ASRM's new definition of infertility acknowledges that it can be a disease, condition, or status characterized by any of the following:

  • The inability to achieve a successful pregnancy based on a patient’s medical, sexual, and reproductive history, age, physical findings, diagnostic testing, or any combination of those factors.
  • The need for medical intervention, including, but not limited to, the use of donor gametes or donor embryos in order to achieve a successful pregnancy either as an individual or with a partner.
  • In patients having regular, unprotected intercourse and without any known etiology for either partner suggestive of impaired reproductive ability, evaluation should be initiated at 12 months when the female partner is under 35 years of age and at six months when the female partner is 35 years of age or older. 

Most importantly, ASRM adds, "Nothing in this definition shall be used to deny or delay treatment to any individual, regardless of relationship status or sexual orientation."

In simpler terms: The official definition of infertility has now been expanded to include anyone needing medical interventions "in order to achieve a successful pregnancy either as an individual or with a partner," according to ASRM.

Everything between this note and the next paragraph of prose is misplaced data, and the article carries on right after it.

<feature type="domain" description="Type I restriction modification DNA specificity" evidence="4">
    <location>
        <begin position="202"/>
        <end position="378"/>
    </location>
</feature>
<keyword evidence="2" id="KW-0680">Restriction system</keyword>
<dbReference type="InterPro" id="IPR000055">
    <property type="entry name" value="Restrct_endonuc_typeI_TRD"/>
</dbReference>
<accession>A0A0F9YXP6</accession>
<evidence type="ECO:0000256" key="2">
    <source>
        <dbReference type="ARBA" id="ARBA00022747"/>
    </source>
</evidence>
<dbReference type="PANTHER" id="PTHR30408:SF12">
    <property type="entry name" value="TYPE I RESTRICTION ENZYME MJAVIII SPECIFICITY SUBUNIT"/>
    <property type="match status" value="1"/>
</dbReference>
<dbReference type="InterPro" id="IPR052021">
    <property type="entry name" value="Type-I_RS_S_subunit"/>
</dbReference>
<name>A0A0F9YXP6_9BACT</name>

Why does all of this matter?

Because insurance providers look to the medical definition of "infertility" to decide which policy holders should have coverage for fertility treatment, this has historically resulted in denials of equal coverage to LGBTQ+ couples and single parents-to-be. 

Let's explore how social infertility affects the LGBTQ+ community, how physiological infertility might play a factor in your biological family-building journey, and finally, review some common barriers to fertility treatment and what you can do to overcome them.

What is social infertility?

Many in the LGBTQ+ community don't struggle with physiological infertility, but still need fertility treatment or donors to help build their families. This is sometimes referred to as "social infertility."

Social infertility is a term that accounts for the family-building dreams of LGBTQ+ couples and single parents-to-be, in an effort to increase awareness and access to care.